Metropolitan St. Louis Sewer District customers will continue to pay this year’s stormwater-service rate through 2010.
The MSD Board of Trustees voted unanimously last week to defer a three-cent stormwater-service rate increase that was scheduled to take effect Jan. 1.
Customers currently pay 14 cents a month per 100 square feet of impervious area.
That rate was expected to increase next year to 17 cents a month per 100 square feet of impervious area, but MSD officials have determined the total amount of impervious area within the district has increased. Therefore, even with no rate increase next year, MSD will be able to meet revenue projections and carry out stormwater projects.
“Our feeling is … under the current economic times, if you can avoid a rate increase, you do that,” MSD spokesman Lance LeComb said. “We are still meeting the projections. We’re still doing what we set out to do in terms of stormwater.”
Before early 2008, stormwater services were funded by a 24-cent monthly charge on each MSD bill and through a variety of property taxes.
Then, on March 1, 2008, MSD began charging all customers 12 cents per 100 square feet of impervious area.
Impervious property includes such non-absorbent property as driveways, roofs, garages and parking lots.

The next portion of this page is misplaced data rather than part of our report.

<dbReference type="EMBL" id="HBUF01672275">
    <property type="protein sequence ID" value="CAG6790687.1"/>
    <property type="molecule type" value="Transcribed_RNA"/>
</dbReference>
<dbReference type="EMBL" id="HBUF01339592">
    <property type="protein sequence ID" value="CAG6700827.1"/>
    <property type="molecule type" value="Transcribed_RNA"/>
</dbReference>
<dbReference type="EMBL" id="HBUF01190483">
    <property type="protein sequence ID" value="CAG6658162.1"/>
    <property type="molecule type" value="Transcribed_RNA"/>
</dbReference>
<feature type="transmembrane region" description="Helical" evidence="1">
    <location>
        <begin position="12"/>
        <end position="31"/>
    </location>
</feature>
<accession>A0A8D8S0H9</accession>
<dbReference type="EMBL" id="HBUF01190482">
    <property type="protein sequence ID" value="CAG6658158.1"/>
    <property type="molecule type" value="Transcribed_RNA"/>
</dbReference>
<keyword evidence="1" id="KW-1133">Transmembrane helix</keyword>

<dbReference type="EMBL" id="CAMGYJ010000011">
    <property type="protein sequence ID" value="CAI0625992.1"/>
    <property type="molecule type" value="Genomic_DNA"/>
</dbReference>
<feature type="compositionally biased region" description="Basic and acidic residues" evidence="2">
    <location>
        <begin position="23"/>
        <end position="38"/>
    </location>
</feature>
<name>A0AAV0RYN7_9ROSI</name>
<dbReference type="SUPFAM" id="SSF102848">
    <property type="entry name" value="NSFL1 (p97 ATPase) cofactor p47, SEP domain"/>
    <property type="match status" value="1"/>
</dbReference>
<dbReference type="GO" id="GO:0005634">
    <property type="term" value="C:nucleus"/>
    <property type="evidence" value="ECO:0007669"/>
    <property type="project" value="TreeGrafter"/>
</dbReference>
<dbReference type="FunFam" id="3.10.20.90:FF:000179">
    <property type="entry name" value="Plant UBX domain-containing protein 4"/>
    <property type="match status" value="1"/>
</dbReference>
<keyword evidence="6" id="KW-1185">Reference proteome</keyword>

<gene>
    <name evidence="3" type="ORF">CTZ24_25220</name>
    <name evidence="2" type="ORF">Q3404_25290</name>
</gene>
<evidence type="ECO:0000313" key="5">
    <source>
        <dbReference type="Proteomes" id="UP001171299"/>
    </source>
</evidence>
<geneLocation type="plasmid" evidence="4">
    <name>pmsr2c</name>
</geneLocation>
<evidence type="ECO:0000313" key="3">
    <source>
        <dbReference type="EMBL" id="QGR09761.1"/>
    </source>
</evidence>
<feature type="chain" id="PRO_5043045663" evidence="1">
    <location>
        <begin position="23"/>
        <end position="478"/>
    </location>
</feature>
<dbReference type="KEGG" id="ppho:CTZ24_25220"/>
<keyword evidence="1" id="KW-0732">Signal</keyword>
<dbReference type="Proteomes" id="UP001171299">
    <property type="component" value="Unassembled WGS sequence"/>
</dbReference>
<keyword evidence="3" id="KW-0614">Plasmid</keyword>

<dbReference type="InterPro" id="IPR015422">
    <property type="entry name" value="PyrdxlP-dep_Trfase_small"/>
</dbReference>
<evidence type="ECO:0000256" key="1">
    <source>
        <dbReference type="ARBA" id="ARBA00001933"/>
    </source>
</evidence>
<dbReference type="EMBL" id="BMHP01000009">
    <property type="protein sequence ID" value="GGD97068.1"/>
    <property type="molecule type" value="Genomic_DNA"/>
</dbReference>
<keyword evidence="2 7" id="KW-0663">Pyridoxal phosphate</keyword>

The charge rose to 14 cents Jan. 1 of this year.
MSD officials tentatively anticipate increasing the stormwater-service fee to 22 cents per month in 2011, but that amount could change once the district reviews stormwater revenue projections again next year, LeComb said.
The fee is expected to cap at 29 cents a month by 2014.
A state law enacted earlier this year exempts those who do not receive MSD’s sanitary sewer services and whose stormwater does not go directly into an MSD sewer from paying the monthly stormwater-service fee. The district stopped billing those individuals in September.
The fee also has been challenged in court.
Chesterfield resident William Zweig filed suit in August 2008, alleging the fee violates the Missouri Constitution’s Hancock Amendment because the district imposed it without voter approval.
Zweig’s lawsuit also seeks permission from St. Louis County Circuit Court to make it into a class-action lawsuit for all district customers. He wants the court to halt collection of the fee and require MSD to refund money already collected from it.
The case, which in little more than a year has changed judges several times, is expected to go to trial in April, LeComb said.